Medical Commission releases new norms for medical colleges

Our Bureau New Delhi | Updated on October 31, 2020 Published on October 31, 2020

File picture

The National Medical Commission, in its first major regulation since it was constituted recently, has come out with a detailed list of requirements needed for setting a new medical college and also for those existing ones --which plan to increase their intake.

Titled as Minimum Requirements For Annual MBBS Admissions Regulations (2020), the notification issued on Saturday replaced the similar regulation issued by the erstwhile Medical Council of India in 1999, an official statement said.

“The new regulation shall be applicable to all new medical colleges proposing to be established, and to the established medical colleges proposing to increase their annual MBBS intake from the academic year 2021-22. During the transitory period, the established medical colleges will be governed by the relevant regulations existing prior to the current notification,” it said.

The new standards have been arrived at keeping the functional requirements of the institutions. These allow optimal and flexible utilisation of available resources and harness modern educational technology tools to facilitate moving towards quality education, even when resources are relatively scarce.

Among other things, the new regulation has removed the quantum of land required for setting up a medical college and its affiliated teaching hospitals. The notification defined the minimum requirements of space for all student centric areas in the institution and the functional areas required.

The standards outlined the sharing of all available teaching spaces by all departments (compared to the inflexibility in the regulations so far) thereby mandating all teaching spaces to be enabled for e-learning and also digitally linked to one another. This was only desirable earlier.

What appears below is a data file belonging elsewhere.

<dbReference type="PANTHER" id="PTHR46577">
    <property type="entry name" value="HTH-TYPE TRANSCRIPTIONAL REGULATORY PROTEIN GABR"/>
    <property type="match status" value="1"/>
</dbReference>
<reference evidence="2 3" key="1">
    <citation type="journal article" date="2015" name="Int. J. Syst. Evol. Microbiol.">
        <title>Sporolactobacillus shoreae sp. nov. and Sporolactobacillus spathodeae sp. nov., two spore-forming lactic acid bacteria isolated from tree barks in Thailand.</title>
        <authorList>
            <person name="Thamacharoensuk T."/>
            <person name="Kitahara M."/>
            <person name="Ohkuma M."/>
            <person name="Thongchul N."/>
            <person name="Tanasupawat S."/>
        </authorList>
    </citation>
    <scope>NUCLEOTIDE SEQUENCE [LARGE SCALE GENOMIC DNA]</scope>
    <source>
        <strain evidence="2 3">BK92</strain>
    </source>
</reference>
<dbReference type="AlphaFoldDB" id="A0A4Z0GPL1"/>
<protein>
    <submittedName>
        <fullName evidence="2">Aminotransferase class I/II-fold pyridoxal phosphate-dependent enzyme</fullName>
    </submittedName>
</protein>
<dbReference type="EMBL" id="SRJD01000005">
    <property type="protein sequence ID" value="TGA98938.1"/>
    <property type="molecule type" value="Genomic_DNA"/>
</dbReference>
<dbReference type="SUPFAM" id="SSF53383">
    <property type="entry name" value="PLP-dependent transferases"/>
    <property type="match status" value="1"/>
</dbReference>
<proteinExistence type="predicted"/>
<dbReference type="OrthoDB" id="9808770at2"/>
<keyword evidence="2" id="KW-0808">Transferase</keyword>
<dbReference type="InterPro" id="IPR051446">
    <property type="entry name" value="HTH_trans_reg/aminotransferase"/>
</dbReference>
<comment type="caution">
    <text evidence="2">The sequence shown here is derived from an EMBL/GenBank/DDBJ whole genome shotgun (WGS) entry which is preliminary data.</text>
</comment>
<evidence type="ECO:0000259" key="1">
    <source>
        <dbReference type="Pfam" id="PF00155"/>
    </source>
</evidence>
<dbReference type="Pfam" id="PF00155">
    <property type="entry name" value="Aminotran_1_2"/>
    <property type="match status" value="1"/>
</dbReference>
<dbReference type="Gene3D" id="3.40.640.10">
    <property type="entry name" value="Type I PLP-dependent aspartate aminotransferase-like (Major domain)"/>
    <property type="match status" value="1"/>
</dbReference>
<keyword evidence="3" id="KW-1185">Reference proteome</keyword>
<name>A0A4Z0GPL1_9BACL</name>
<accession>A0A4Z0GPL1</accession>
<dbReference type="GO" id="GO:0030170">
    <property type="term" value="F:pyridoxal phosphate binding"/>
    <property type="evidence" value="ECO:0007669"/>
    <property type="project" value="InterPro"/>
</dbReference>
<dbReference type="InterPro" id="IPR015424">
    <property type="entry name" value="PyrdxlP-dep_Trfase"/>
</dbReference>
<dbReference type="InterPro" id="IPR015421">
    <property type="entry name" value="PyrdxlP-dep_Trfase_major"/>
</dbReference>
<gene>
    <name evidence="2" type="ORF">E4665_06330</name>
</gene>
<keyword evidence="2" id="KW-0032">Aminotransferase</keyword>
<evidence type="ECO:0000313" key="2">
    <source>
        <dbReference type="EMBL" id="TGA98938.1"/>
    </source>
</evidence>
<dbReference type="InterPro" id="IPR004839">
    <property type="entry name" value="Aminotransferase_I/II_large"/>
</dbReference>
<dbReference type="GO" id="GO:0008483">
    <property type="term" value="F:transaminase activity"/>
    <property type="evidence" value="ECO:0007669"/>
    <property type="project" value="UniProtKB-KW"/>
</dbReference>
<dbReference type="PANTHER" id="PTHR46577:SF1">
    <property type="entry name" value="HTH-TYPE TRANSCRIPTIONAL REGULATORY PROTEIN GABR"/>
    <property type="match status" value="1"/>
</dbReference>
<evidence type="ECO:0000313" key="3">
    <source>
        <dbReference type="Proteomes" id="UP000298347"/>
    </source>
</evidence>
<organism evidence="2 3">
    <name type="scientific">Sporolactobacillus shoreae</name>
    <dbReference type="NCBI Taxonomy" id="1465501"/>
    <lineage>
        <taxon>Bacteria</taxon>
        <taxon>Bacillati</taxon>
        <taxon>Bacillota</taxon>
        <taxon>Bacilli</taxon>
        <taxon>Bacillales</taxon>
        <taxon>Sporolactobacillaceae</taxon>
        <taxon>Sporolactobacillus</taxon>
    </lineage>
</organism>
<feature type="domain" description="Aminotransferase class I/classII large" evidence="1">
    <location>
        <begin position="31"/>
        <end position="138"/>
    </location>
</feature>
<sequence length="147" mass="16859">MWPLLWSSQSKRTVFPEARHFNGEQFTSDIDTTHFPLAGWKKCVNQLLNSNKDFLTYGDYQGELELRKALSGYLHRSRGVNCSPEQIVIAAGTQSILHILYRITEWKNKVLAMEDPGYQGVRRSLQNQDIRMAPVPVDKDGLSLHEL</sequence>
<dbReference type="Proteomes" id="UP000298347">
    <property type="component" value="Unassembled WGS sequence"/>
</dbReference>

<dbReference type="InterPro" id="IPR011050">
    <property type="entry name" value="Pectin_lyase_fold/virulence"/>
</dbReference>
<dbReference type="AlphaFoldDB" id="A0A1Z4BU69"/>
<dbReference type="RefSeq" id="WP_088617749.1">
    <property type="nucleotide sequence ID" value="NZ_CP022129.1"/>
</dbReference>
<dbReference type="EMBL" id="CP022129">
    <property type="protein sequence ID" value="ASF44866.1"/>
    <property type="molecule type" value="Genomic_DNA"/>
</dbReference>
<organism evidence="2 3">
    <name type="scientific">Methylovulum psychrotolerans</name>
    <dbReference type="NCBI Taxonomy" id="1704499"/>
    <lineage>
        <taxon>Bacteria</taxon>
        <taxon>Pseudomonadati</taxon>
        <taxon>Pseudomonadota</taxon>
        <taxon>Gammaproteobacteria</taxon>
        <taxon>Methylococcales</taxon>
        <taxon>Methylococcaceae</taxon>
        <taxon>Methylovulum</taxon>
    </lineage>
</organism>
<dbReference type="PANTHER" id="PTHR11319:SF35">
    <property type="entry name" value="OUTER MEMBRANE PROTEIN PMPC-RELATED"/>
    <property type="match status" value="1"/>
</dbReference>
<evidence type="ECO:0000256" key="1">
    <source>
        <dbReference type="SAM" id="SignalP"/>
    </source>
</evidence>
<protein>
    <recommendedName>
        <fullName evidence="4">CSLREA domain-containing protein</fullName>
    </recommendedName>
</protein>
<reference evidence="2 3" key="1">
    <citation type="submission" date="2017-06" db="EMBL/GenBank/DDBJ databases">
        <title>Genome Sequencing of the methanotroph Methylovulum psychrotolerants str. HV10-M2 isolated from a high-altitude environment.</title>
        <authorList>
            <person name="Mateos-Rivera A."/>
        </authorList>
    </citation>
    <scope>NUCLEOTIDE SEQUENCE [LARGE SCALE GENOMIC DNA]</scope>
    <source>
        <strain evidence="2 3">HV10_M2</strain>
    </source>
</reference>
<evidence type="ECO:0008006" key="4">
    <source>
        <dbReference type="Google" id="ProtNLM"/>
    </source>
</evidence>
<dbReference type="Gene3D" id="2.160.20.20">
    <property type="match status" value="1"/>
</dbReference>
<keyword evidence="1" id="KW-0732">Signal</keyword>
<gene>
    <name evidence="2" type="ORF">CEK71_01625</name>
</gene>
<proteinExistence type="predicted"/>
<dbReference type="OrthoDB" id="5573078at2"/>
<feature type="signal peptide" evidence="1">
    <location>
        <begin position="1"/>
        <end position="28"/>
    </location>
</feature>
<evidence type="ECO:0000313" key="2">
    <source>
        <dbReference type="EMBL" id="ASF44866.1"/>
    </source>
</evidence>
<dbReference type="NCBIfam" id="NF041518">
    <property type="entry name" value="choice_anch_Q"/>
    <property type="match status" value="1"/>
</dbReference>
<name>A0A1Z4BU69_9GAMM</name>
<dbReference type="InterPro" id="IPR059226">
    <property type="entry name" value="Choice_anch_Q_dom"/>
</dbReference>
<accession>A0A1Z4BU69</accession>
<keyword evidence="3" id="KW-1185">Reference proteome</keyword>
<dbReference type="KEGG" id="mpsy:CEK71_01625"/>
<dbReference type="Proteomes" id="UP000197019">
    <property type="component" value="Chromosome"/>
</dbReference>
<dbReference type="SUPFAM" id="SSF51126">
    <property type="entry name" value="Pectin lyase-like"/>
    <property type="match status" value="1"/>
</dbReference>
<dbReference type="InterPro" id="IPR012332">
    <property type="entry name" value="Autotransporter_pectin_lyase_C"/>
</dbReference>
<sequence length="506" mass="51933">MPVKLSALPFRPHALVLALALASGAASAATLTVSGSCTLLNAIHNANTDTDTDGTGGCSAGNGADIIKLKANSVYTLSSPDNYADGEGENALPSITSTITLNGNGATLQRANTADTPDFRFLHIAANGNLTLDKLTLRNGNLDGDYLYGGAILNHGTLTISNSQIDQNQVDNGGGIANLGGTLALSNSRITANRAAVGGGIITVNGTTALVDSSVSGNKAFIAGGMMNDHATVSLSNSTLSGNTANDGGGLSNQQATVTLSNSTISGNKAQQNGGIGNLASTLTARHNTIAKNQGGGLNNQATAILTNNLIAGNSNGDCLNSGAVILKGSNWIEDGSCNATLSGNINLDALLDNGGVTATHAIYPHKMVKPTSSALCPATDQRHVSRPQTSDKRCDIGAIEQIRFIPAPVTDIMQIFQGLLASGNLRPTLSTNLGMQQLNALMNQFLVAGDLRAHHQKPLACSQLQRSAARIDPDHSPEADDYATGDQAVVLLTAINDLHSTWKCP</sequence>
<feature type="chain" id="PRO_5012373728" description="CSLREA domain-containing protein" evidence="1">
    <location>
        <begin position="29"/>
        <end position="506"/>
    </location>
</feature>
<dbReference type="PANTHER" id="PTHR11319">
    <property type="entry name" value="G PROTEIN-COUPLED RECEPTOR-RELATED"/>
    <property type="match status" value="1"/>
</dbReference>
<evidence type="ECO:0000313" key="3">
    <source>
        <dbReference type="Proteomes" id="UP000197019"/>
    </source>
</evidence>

Rules and regulations

Under the new regulation, a well-equipped “Skills Laboratory” for training students is essential now. It also made a medical education unit must for training medical teachers in educational pedagogy.

The space required for library and the number of books and journals have been rationalised and reduced. As per the new regulation, there should be at least 30 books per student and the libraby should have at least five copies of each textbook included in the curriculum.

Recognising that a well-functioning hospital is at the core of medical training, the new regulation now mandates the availability of a fully functional 300 bed multi-speciality hospital for at least 2 years at the time of application for establishing a new medical college, a condition which was non-existent in the earlier regulation.

Similarly, there should at least four teaching beds per student in addition to beds available in emergency medicine department. This is a reduction of 10 per cent in teaching beds as compared to the earlier regulations.

Two new teaching departments have now become mandatory in all medical college hospitals for the training of undergraduate medical students. These include the department of emergency medicine (which has replaced the earlier casualty department) and the department of physical medicine and rehabilitation which shall fill a large gap for those in need of comprehensive rehabilitative care.

The new regulation has also outlined “desirable” and “aspirational” goals beyond the minimum requirements stated in the standards so as to stimulate medical institutions to strive for excellence. These elements will be considered by the National Medical Commission while rating the medical institutions in the country, the statement said.

Follow us on Telegram, Facebook, Twitter, Instagram, YouTube and Linkedin. You can also download our Android App or IOS App.

Published on October 31, 2020
This article is closed for comments.
Please Email the Editor